Chapter 5: Spline Functions
Ronald G. Mosier
In the days before computers and computer-aided design, draftsmen wanting to draw a "fair" curve through prescribed points would use a spline, a thin rod made of some flexible material such as bamboo. Weights, called ducks, would anchor the spline so that it passed over the points, as shown in Figure 5-1. The spline would assume an overall shape that would minimize its strain energy subject to the constraints caused by the ducks. The draftsman could then trace the shape of the rod to get a smooth curve through the points.
Figure 5-1: A draftsman's spline and ducks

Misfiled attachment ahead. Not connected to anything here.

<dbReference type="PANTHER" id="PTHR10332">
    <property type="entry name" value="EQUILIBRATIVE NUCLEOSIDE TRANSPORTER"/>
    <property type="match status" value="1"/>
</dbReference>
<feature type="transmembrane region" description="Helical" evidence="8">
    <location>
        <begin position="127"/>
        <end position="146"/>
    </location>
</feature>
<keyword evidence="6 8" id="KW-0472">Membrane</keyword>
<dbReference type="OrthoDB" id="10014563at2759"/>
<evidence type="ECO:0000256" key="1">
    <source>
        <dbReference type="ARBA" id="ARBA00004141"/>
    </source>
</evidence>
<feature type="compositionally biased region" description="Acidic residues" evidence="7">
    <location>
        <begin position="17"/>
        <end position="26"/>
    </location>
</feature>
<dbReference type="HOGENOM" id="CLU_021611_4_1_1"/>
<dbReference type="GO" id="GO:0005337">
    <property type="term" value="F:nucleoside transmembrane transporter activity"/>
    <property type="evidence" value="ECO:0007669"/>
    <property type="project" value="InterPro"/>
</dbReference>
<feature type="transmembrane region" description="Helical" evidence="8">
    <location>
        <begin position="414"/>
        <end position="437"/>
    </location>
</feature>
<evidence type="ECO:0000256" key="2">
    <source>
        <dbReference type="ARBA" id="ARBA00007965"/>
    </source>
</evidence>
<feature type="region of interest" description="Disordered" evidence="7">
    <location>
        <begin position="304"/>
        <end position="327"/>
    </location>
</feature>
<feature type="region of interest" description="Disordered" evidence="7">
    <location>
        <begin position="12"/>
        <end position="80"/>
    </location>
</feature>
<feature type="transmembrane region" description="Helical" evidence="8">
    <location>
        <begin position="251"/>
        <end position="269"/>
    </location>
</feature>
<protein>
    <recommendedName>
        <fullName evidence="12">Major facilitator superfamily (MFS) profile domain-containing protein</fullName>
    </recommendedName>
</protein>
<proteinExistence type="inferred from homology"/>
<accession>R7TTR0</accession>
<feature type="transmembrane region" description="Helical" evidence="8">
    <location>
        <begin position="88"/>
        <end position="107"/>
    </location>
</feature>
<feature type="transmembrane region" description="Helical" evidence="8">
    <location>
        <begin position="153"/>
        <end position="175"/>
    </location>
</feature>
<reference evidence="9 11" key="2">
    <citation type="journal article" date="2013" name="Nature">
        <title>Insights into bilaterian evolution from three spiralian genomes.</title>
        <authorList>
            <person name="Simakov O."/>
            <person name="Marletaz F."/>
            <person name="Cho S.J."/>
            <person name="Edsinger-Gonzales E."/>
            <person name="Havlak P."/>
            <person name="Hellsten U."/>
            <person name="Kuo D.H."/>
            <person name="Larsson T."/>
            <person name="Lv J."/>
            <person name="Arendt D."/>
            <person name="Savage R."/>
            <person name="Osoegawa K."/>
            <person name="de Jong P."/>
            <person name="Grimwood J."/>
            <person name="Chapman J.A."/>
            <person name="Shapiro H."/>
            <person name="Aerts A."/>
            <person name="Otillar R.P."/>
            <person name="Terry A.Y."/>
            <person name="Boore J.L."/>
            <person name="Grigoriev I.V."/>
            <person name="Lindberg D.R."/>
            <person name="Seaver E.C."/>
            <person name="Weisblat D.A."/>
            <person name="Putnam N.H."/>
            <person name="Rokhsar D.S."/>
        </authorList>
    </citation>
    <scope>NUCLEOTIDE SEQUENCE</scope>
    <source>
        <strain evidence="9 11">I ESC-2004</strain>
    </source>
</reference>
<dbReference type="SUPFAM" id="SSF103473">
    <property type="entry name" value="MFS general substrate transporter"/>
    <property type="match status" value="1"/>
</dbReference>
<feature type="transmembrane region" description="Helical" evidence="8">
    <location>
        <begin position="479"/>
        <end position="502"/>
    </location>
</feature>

Mathematical splines are an attempt to imitate this tool. As frequently happens, especially when the computer is involved, the imitators far exceed the original in versatility and in usefulness. This chapter explores how the engineer can use mathematical splines to design cams. Section 5.1 describes the classical splines, the closest imitators of the draftsman's spline. One of these, the cubic spline, is still the most commonly used of the mathematical splines. Section 5.2 discusses the general polynomial spline and Section 5.3 enlarges the engineer's spline toolbox by introducing B-splines and Section 5.4 discusses Bezier curves. A discussion of knot placement follows in Section 5.5. Knots are the mathematical version of the ducks. Section 5.6 introduces periodic splines and Section 5.7 trigonometric and rational splines. Section 5.8 summarizes everything and provides a list of advantages and disadvantages of various splines. From now on the term spline will be used to...